Jia proud of Steel Roses’ emotional feat
Le Havre: China PR head coach Jia Xiuqan was overcome with joy after his side earned the crucial point they needed to advance to the FIFA Women’s World Cup France 2019 knockout stage on Monday.
The Steel Roses survived 23 Spanish shots at goal, with goalkeeper Peng Shimeng turning in a Player of the Match performance to take her side to the Round of 16 with a 0-0 draw against Spain.
With over 40 years of experience in the game, and not having a reputation for wearing his heart on his sleeve, Jia surprised many - including his star 21-year-old shot-stopper - by showing his emotions after the final whistle.
“I’ve never seen my coach crying before,” laughed a delighted Peng.
“The first time when I saw him crying, I couldn’t help but start crying too. I felt so touched.
“It has been a very tough year for our coach. He worked so hard. He resisted all the pressure and the stress, so I was so touched, and so excited.”
Now in their seventh World Cup, China have never missed the knockout stage when appearing at the Finals, but this was a special achievement, according to Jia.
Drawn in what many considered the most difficult group at France 2019, China defied the odds to progress, having conceded just one goal in three matches, and their boss explained precisely why their efforts had made him so proud.
“First of all, this match was very difficult,” said the former men’s international defender.
“Our players have played really well. I used to be a player myself, so I really understand - even if they don’t say anything - I totally understand how they feel.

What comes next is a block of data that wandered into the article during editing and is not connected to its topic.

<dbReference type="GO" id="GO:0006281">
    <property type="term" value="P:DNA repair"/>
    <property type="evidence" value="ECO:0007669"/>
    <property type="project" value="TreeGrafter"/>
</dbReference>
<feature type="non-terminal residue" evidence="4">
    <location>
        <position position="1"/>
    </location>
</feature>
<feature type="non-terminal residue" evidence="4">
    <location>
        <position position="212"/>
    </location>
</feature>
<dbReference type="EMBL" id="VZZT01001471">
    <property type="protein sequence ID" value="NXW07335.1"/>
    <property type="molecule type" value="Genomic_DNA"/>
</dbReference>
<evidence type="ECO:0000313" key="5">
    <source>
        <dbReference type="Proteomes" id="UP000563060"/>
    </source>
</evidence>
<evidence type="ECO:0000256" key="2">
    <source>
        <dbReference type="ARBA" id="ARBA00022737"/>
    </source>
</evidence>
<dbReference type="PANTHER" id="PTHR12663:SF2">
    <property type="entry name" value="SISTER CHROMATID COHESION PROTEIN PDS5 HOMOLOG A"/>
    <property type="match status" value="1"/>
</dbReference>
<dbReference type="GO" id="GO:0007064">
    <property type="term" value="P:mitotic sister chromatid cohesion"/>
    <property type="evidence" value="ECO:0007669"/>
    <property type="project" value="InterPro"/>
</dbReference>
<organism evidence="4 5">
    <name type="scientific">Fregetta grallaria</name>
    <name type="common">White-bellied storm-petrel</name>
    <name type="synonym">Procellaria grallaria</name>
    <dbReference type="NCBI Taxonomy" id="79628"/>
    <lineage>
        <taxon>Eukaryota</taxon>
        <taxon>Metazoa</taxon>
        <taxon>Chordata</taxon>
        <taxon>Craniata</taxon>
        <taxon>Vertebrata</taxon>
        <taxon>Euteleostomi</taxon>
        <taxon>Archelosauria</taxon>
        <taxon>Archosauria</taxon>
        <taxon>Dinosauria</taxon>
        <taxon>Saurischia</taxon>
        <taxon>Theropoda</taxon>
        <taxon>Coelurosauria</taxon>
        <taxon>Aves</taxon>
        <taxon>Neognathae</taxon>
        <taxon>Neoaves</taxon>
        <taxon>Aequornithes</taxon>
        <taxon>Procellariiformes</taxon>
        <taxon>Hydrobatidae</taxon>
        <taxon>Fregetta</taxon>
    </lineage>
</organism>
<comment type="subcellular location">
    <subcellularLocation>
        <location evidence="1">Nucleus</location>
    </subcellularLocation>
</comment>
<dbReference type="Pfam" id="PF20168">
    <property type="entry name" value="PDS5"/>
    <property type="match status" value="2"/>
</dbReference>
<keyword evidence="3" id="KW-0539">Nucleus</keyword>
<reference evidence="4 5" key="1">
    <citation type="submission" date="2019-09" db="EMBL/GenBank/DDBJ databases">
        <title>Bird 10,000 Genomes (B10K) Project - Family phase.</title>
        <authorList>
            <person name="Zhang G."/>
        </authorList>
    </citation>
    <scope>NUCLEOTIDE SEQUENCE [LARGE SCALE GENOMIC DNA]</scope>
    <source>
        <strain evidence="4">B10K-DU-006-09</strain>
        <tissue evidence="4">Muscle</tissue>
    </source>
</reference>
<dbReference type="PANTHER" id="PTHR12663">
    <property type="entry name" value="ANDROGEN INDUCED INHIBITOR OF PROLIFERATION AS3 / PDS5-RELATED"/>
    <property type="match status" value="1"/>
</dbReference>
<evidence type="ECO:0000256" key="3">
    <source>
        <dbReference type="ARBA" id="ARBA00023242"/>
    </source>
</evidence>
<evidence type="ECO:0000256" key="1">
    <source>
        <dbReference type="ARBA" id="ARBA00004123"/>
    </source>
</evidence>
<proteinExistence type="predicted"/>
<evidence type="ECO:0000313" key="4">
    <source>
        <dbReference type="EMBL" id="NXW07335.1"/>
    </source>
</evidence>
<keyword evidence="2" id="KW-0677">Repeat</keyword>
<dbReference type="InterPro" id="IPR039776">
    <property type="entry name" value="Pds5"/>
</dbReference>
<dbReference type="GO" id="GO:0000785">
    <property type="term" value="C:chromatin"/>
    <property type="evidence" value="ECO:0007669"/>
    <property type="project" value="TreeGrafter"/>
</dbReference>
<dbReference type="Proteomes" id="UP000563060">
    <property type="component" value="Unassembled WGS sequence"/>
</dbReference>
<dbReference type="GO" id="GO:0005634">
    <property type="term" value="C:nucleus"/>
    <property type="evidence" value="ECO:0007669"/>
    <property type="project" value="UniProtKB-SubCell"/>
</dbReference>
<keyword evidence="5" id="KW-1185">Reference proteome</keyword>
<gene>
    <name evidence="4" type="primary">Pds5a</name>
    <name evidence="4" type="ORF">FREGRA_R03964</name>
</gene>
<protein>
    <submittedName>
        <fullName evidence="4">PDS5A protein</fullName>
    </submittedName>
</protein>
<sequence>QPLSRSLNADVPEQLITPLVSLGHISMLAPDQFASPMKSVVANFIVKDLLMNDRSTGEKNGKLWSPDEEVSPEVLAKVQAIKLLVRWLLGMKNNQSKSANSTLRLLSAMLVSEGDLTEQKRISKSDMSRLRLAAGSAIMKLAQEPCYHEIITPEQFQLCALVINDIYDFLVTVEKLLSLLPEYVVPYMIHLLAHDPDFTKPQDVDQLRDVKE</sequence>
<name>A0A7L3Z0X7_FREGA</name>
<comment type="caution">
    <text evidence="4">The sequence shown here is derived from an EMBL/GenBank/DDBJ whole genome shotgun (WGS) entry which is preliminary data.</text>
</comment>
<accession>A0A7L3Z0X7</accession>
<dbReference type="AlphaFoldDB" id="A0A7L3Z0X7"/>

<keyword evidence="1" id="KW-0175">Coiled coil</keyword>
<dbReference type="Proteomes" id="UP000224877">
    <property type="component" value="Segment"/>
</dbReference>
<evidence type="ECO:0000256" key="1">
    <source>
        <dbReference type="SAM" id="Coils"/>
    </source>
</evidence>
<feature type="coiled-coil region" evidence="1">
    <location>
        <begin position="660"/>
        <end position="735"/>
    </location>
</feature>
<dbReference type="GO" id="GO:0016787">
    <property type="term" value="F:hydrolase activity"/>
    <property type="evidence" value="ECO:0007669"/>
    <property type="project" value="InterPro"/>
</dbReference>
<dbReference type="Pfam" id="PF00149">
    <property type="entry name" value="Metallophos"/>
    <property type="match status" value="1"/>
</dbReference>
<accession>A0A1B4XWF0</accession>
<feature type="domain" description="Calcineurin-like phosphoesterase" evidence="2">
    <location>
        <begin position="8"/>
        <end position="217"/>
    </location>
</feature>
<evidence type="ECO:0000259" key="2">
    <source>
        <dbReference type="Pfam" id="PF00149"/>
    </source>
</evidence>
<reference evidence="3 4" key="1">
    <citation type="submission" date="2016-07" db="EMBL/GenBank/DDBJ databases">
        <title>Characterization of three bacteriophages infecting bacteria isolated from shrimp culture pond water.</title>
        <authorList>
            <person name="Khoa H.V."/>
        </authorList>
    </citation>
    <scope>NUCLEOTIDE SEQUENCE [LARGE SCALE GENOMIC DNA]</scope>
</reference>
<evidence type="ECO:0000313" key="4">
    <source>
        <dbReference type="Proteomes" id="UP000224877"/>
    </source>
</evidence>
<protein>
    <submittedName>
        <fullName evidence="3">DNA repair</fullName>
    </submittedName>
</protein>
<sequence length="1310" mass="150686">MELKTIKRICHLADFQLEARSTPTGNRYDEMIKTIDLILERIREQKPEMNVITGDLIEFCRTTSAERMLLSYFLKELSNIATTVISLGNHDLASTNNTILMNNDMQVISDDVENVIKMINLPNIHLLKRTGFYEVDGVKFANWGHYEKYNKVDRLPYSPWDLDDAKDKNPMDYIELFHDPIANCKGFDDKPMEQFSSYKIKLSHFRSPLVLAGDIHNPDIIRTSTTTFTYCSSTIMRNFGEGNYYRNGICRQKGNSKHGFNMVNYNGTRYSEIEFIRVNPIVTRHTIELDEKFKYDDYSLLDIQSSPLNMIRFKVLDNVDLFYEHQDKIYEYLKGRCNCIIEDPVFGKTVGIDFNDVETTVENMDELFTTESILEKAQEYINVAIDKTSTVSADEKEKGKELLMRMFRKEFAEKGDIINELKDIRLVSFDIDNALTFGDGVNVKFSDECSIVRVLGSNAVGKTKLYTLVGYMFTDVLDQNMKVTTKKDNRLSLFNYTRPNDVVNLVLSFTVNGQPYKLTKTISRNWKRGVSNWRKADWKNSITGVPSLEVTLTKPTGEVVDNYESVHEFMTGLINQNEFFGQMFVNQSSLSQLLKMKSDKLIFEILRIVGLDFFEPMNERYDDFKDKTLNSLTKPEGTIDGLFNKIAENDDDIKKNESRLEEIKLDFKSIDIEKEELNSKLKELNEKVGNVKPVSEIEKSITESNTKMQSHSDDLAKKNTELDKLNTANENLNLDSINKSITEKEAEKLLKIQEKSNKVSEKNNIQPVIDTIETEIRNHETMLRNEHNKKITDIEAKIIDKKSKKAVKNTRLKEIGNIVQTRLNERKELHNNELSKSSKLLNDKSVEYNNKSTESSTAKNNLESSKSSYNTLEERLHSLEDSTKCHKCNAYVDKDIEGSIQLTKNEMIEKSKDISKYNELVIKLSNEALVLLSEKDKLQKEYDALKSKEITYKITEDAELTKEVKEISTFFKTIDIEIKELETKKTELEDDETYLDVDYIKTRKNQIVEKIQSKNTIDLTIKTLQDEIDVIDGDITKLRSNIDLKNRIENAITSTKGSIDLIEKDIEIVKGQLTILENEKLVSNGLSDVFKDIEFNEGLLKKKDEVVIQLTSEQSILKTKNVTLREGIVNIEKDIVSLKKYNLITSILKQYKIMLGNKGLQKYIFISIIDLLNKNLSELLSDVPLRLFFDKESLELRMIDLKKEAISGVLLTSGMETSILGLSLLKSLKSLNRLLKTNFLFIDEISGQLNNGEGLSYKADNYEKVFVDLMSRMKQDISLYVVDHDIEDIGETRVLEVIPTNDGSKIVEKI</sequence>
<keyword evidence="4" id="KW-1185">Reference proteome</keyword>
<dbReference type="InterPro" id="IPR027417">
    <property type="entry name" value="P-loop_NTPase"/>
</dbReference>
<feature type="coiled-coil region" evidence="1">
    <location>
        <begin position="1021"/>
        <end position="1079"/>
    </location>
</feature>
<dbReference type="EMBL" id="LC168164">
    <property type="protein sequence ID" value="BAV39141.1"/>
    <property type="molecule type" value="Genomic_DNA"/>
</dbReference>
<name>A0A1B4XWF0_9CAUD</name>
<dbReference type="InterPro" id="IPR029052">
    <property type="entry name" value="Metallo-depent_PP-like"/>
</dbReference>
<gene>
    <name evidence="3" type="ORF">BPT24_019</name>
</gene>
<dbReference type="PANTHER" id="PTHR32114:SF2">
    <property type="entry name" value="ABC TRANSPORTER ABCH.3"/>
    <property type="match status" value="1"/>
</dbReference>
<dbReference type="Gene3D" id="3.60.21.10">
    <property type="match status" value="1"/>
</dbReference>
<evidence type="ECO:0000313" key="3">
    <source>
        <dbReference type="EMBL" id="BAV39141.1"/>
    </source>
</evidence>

“Secondly, to build a strong team, it needs generations. I cannot just be done over one generation. We see the gap between us and the world class teams."
"It’s very difficult, no matter who our opponents are. So, we need to put 200 per cent of our efforts, and we need to do it a concerted way. That’s what I have thought about.
“Although it was a draw, we got one point and that gives us the opportunity to continue in the next round. That means we still have hope, and that’s why I’m so touched by our players’ efforts and spirit.”
Much has been made of China’s proud history in the women’s game, which includes eight AFC Women’s Asian Cup titles and the honour of being the first Asian team to reach a senior World Cup Final in 1999.
Their Round of 16 opponent remains a mystery for now, but whoever his side faces in the knockout stage, Jia says now is the time to embrace the future of Chinese women’s football.
“We cannot keep dwelling on the past,” he declared. “Things are moving forward.
“In 1999 we were the runners-up, then in 2011 Japan was the champion, now you can see there’s such great improvement in Europe. So, we cannot just dwell on the past."
“Everything is improving and moving forward, so I hope we can grasp every opportunity by competing against these strong teams. As a coach, I hope we can really accelerate our improvement and catch-up.
“In the last three games our girls have played with enormous stress and pressure, but they have executed our plans, and they are working towards our goals.”
China PR’s Round of 16 opponents will be confirmed at the conclusion of the group stage, but having finished third in their group, they will face the winners of either Group C or Group D.
Photos: Chinese Football Association, FIFA via Getty Images